UPD: Google posted more detail instructions how they implemented it: https://github.com/google/deepdream/blob/master/dream.ipynb
There's also another project: https://317070.github.io/Dream/
If you read 1,,, from your link, you'll see that they used Caffe. This framework already contains the trained networks to play with. You don't need to train anything manually, just download the models using .sh scripts in the
You want "plug-and-play process", it's not so easy because besides the framework, we need the code of the scripts they used and, probably, patch Caffe. I tried to make something using their description. Caffe has Python and Matlab interface but there's more in its internals.
The text below describes my thoughts on how it could be possibly implemented. I'm not sure about my words so it's more like an invitation to research with me than the "plug-and-play process". But as no one still answered, let me put it here. Maybe someone will fix me.
As far as I understand, they run optimization
[sum((net.forwardTo(X, n) - enchanced_layer).^2) + lambda * R(X)] -> min
I.e. look for such input
X so that the particular layer of the netword would produce the "enchanced" data instead of the "original" data.
There's a regularization constraint
X should look like "natural image" (without high-frequency noise).
X is our target image. The initial point
X0 is the original image.
forwardTo(X, n) is what our network produces in the layer
n when we feed the input with X. If speak about Caffe, you can make full-forward pass (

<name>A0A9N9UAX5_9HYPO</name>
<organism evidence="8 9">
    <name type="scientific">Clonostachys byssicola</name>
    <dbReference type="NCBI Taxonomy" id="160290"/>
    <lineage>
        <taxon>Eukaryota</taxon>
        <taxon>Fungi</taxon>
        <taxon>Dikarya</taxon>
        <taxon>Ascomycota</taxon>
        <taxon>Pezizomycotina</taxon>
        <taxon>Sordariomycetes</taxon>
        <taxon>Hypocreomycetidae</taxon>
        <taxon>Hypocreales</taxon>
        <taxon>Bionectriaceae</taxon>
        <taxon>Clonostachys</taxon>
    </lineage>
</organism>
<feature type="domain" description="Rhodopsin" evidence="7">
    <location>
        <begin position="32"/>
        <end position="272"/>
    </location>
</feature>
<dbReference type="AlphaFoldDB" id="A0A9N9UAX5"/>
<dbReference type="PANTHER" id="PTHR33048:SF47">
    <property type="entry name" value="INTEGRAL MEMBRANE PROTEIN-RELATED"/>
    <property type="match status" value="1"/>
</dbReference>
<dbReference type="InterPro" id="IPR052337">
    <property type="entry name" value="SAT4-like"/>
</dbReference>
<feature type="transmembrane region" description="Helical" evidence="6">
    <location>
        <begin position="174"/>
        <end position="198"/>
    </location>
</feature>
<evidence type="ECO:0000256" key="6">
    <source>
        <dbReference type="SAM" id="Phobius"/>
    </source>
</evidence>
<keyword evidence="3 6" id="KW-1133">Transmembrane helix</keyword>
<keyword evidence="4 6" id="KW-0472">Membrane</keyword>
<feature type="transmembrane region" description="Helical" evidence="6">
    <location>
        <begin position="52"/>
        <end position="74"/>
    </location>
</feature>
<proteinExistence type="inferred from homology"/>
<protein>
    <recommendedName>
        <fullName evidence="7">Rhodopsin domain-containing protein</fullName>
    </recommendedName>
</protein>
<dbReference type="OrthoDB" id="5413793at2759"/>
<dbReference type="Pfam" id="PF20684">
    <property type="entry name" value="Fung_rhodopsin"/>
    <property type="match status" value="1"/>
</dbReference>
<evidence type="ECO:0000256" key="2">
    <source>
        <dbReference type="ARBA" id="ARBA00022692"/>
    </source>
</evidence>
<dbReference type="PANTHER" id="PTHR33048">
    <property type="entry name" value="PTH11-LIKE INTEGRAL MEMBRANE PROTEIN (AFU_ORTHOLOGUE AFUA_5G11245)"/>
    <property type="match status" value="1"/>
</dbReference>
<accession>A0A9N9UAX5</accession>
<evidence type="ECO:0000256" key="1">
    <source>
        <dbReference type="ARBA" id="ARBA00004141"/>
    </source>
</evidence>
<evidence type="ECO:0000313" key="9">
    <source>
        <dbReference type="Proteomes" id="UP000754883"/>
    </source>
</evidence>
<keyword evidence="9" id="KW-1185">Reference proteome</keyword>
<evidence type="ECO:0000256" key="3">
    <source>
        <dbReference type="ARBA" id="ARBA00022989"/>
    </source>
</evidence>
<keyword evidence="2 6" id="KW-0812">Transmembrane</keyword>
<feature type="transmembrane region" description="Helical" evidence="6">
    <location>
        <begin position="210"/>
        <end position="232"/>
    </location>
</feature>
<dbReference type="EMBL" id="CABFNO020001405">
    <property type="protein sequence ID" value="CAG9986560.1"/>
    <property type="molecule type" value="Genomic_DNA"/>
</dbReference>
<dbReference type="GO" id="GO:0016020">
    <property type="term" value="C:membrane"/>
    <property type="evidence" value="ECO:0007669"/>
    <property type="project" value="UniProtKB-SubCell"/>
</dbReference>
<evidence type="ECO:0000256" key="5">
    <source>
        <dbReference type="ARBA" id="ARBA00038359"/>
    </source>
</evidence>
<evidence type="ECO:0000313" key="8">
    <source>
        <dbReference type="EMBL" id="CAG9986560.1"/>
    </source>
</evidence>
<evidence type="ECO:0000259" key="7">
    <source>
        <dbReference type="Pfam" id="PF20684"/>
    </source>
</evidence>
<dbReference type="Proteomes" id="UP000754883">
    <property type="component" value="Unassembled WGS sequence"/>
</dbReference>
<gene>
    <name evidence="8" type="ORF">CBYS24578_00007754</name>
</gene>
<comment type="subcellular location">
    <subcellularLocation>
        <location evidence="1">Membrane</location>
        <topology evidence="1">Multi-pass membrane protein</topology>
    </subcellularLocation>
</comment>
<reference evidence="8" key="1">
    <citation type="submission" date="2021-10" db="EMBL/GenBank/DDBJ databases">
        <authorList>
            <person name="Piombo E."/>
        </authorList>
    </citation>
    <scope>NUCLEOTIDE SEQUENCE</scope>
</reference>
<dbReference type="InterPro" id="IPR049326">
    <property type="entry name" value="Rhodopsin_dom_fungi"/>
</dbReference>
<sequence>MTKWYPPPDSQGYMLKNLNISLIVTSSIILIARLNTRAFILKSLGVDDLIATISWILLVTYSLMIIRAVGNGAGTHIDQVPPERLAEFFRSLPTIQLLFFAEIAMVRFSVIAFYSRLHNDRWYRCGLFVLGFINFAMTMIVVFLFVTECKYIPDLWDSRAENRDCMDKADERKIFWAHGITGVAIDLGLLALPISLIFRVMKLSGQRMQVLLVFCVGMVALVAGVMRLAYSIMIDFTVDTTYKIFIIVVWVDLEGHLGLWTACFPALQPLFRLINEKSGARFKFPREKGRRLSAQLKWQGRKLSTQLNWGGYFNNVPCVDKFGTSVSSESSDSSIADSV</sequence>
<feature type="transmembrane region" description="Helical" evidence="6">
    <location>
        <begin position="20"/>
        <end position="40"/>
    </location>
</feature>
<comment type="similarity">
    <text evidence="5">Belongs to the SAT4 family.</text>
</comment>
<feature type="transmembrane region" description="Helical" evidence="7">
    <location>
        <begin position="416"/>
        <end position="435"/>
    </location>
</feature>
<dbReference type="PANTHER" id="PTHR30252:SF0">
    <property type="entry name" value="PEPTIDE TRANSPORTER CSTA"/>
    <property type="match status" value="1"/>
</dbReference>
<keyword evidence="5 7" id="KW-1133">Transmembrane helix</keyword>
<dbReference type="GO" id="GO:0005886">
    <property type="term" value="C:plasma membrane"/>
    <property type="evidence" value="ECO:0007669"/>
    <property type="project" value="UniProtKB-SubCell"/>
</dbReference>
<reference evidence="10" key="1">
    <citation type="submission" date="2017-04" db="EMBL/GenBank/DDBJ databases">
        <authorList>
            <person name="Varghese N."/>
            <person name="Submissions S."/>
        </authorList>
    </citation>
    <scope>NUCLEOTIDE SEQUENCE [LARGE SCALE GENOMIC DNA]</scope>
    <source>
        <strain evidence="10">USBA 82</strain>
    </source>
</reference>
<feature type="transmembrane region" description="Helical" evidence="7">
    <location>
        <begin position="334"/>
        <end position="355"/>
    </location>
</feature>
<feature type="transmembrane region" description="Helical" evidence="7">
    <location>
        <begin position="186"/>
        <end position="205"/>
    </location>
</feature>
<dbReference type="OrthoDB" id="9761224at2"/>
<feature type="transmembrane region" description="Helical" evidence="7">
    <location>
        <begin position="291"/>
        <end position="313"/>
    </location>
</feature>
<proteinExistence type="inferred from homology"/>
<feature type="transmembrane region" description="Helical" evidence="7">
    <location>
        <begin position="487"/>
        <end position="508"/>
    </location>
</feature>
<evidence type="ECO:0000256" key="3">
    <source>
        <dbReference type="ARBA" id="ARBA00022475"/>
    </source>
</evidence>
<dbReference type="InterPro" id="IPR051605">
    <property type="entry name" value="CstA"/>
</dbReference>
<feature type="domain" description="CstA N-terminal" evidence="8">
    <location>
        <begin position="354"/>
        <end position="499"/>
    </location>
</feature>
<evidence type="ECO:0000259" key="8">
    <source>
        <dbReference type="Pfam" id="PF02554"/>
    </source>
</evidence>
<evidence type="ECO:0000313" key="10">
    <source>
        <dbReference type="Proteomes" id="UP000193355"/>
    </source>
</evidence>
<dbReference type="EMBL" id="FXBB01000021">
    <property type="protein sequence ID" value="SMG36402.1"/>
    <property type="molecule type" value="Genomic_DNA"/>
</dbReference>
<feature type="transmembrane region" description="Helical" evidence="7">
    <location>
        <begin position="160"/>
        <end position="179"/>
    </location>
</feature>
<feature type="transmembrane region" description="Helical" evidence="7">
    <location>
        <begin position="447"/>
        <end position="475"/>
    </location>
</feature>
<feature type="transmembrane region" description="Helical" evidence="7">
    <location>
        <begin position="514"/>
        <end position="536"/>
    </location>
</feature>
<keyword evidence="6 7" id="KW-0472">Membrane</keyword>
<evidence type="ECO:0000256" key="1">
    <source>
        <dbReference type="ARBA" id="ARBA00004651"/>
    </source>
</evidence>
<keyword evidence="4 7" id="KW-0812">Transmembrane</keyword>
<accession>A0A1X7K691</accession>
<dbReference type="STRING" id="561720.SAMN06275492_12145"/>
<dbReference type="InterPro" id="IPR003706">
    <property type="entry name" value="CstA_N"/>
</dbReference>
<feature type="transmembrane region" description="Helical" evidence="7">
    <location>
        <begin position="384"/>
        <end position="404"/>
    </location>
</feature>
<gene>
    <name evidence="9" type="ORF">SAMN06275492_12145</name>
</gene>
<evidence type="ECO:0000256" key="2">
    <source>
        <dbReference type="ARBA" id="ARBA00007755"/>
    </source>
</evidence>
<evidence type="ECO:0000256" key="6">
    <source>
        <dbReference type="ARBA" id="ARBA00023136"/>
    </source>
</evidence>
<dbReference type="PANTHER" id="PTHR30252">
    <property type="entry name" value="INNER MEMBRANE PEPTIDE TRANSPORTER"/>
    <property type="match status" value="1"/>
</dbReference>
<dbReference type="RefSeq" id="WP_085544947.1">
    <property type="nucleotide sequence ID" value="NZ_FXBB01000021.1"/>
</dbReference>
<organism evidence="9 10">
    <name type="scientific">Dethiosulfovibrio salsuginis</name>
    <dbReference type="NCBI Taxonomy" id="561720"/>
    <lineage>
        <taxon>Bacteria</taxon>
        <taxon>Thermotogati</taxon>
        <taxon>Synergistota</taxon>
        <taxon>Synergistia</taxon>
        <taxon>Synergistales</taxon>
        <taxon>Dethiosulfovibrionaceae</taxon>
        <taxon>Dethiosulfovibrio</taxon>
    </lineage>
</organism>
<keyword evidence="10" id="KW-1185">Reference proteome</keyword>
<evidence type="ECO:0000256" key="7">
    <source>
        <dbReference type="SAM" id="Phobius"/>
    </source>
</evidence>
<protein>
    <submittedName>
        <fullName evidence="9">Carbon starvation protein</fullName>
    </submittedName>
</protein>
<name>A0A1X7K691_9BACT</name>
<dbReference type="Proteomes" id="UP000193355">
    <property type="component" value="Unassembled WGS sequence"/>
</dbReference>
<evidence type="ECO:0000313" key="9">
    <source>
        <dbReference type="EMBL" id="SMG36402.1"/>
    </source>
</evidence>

net.forward) and look at the blob you are interested in (
enchanced_layer - we take the original layer blob and "enchance" signals in it. What does it mean, I don't know. Maybe they just multiply the values by coefficient, maybe something else.
sum((forwardTo(X, n) - enchanced_net).^2) will become zero when your input image produces exactly what you want in the layer
lambda is the regularization parameter and
R(X) is how
X looks natural. I didn't implement it and my results look very noisy. As for it's formula, you can look for it at .
I used Matlab and
fminlbfgs to optimize.
The key part was to find the gradient of the formula above because the problem has too many dimensions to calculate the gradient numerically.
As I said, I didn't manage to find the gradient of
R(X). As for the main part of the formula, I managed to find it this way:
- Set diff blob at the layer
forwardTo(X, n) - enchanced_net. (see caffe documentation for
set_data is used for forward and waits for data and
set_diff is used for backward propagation and waits for data errors).
- Perform partial backpropagation from layer
n-1 to the input.
- Input diff blob would contain the gradient we need.
Python and Matlab interfaces do NOT contain partial backward propagation but Caffe C++ internals contain it. I added a patch below to make it available in Matlab.
Result of enhancing the 4th layer:
I'm not happy with the results but I think there's something in common with the article.